People cross Dartmouth Street en route to their businesses and homes along… (Pool Photo )
BOSTON -- Residents and workers on Boylston Street -- parts of which have been closed since the April 15 bombings -- were able to return to their buildings Tuesday, marking a new phase in the reopening of the major thoroughfare.
The street remains closed to traffic and pedestrians, but people who live and work on the affected blocks were instructed by the city to meet at Hynes Convention Center at designated times before being escorted to their buildings. They were told they would be able to stay only until 7 p.m. Tuesday at this point.
Residents and workers were told to expect an email update in the afternoon, which could perhaps offer clues to when the street will be fully open.
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Tim Donohue, vice president with IHRDC, a company that provides training for the oil and gas industry, said it had been difficult "not knowing each day whether we're going to be allowed back to our offices."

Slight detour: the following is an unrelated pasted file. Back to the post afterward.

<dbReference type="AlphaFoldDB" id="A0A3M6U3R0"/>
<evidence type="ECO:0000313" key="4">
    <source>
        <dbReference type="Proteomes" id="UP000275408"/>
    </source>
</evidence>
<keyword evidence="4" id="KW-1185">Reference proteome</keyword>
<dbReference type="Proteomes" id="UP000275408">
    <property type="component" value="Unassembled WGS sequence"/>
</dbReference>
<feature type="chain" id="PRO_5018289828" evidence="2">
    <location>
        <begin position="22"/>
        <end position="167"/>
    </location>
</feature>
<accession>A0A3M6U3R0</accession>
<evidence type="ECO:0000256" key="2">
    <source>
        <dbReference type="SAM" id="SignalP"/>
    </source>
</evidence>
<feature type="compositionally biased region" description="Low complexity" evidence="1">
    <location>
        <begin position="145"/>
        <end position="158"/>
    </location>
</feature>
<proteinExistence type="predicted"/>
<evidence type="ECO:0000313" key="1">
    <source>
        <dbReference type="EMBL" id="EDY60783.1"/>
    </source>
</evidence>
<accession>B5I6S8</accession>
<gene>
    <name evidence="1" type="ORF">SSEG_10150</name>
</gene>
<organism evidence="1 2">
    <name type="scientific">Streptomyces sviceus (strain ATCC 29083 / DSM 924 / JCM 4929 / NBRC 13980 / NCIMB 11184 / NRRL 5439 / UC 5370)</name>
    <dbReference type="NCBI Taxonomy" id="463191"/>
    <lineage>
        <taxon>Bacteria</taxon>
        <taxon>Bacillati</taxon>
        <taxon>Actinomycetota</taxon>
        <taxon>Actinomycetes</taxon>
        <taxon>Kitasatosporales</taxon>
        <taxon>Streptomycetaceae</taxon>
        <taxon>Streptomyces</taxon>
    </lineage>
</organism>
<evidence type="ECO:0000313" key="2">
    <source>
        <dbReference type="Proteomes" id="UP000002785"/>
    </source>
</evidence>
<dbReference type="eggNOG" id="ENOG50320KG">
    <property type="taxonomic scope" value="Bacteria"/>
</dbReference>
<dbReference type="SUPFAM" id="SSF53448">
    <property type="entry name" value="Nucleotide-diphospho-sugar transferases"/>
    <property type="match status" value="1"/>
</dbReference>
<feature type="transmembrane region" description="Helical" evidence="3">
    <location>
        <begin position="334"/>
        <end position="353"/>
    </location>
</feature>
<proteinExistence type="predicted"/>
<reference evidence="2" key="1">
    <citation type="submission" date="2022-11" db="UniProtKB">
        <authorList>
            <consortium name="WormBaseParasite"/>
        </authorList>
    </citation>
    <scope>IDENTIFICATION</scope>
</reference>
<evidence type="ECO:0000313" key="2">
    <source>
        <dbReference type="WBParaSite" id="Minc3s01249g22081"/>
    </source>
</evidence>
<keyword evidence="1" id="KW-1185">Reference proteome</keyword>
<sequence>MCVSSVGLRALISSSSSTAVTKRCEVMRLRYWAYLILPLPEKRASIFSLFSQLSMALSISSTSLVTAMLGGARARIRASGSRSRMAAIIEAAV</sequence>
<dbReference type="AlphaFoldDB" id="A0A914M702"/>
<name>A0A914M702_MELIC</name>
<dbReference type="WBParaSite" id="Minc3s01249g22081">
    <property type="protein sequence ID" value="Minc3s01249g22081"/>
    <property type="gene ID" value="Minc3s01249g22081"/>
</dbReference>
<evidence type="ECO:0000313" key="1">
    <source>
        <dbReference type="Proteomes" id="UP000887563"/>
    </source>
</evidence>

Being back on Boylston is "very eerie," he said, particularly walking past the two bomb sites.
He said he and his colleagues have kept working despite being unable to enter their office at 535 Boylston, either through remote access or taking meetings at nearby hotels. He said even those employees not working remotely would have an excused absence and would be paid for the last week.
For Enrique Rivera, a cook at Lolita's Cocina & Tequila Bar, the lost week of work could mean a dent in his income.
"The majority of us in this are paid by the hour, so if we don't work, we don't earn," said Rivera, who is from Mexico.
Rivera said that because he has worked for the restaurant's owner for many years, he doesn't think he will go without pay.
"It all depends on how each boss treats his employees," Rivera said. "In my case, the boss I work for cares about the employees."
Rivera spent three or four hours Tuesday helping to clean the restaurant, which is on Dartmouth Street at Boylston, but said he did not know when they could open for business again.
"They won't allow in everything we need to run the restaurant," Rivera said. "For example, the trucks that being in meat, vegetables -- we don't have those."
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